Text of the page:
Halloween is all about fun, with plenty of opportunities for kids and adults.
Here’s our list of FREE and cheap Halloween events in NYC, before, during and after the scariest day of the year, including the return of the Village Parade and Dios de la Muerta events.
Add these to your calendar, and say Boo!
Village Halloween Parade
After being canceled last year because of the coronavirus, New York City’s famous and famously creative Village Halloween Parade is back on Oct. 31.
Now in its 48th year, the parade prances and dances up Sixth Avenue from Spring Street to 16th Street, starting at 7 p.m. and finishing around 11 p.m.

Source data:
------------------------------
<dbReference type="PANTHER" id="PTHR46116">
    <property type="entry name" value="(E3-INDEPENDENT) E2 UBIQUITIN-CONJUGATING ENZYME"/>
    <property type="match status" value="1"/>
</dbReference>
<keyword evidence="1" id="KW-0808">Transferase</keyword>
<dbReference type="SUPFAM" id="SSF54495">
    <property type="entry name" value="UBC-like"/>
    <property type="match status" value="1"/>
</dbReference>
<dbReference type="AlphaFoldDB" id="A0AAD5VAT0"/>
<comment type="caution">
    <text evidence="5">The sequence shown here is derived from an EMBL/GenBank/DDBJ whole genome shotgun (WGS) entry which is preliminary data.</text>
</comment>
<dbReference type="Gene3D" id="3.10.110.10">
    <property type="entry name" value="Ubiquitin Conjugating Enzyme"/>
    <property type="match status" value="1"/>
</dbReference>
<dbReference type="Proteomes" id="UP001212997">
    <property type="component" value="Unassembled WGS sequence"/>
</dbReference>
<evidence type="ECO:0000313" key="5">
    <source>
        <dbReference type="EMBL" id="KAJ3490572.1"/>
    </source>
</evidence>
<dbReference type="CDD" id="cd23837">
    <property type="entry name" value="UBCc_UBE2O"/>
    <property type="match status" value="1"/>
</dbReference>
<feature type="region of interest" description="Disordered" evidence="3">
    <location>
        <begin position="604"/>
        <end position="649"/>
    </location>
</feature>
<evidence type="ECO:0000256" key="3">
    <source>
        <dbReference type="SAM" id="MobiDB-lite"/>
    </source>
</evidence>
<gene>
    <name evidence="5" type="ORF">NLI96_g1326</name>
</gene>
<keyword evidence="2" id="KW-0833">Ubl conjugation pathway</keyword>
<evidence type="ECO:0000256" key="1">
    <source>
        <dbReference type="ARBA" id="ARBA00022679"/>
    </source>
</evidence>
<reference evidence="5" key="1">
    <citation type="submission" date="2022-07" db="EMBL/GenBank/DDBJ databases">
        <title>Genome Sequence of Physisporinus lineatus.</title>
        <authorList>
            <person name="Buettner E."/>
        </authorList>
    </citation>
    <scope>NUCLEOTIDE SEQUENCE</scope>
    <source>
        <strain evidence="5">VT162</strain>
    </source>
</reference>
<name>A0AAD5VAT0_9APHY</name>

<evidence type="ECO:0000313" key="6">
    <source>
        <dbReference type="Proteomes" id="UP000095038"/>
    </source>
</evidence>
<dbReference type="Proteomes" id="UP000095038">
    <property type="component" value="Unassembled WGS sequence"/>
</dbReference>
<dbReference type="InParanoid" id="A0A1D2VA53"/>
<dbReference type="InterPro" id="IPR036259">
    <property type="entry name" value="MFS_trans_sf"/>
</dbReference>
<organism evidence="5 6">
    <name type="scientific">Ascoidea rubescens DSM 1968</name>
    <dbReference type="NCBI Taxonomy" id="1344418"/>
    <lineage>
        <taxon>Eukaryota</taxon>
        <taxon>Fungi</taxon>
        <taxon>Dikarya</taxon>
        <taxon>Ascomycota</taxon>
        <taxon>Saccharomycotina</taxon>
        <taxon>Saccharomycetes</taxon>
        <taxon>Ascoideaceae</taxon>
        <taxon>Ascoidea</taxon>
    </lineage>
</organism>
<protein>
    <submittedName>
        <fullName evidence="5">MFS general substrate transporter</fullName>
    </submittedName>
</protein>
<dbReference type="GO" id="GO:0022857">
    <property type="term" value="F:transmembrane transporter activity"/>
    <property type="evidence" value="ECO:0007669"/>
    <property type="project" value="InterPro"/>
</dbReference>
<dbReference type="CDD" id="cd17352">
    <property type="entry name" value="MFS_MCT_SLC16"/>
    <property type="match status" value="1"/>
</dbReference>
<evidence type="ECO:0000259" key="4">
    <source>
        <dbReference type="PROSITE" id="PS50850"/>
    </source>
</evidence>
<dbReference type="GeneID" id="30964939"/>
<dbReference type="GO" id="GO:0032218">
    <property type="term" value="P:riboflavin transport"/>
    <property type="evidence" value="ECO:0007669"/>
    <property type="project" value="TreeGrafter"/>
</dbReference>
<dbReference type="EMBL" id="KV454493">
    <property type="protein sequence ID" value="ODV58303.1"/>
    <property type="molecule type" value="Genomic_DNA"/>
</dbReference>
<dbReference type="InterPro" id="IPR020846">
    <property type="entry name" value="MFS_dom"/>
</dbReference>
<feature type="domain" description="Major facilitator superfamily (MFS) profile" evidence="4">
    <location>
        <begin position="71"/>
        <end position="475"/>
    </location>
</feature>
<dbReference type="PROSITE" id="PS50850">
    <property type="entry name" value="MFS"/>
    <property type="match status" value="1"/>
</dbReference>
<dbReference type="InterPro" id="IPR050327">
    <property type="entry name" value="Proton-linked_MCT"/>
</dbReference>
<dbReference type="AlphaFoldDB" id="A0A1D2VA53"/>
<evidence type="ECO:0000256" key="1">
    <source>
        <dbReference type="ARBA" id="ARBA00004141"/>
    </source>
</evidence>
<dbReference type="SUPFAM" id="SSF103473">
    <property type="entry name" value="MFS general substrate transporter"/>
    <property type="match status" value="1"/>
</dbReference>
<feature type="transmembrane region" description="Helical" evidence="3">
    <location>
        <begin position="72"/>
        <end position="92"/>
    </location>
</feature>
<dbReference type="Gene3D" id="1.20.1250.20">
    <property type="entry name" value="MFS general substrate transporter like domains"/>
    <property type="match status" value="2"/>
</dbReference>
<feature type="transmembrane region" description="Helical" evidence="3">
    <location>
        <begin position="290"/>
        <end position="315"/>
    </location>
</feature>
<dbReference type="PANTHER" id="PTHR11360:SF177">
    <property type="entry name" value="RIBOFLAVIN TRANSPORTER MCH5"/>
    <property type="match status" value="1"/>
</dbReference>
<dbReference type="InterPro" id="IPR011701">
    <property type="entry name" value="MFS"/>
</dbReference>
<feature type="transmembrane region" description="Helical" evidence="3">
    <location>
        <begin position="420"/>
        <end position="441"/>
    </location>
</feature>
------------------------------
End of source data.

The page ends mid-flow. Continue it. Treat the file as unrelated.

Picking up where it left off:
The grand marshal is the comedian and YouTube star Randy Rainbow.
Central Park Pumpkin Flotilla
Drop off your carved pumpkin and find a spot along the edge of the Harlem Meer to watch as the jack-o’-lanterns float by in New York’s largest pumpkin flotilla.
New this year: pumpkin owners may retrieve their carved pumpkins at the conclusion of the flotilla at 6.30 pm from the Harlem Meer beach near Fifth Avenue and East 108th Street.
Come dressed in your Halloween costume and celebrate Halloween on the Harlem Meer.
- 4pm to 6pm, Thursday, Oct. 28, at the Charles A. Dana Discovery Center
Pumpkin Point at Governors Island
During the last two weekends of October, Pumpkin Point brings thousands of pumpkins to Governors Island, transforming historic Nolan Park into a fall wonderland.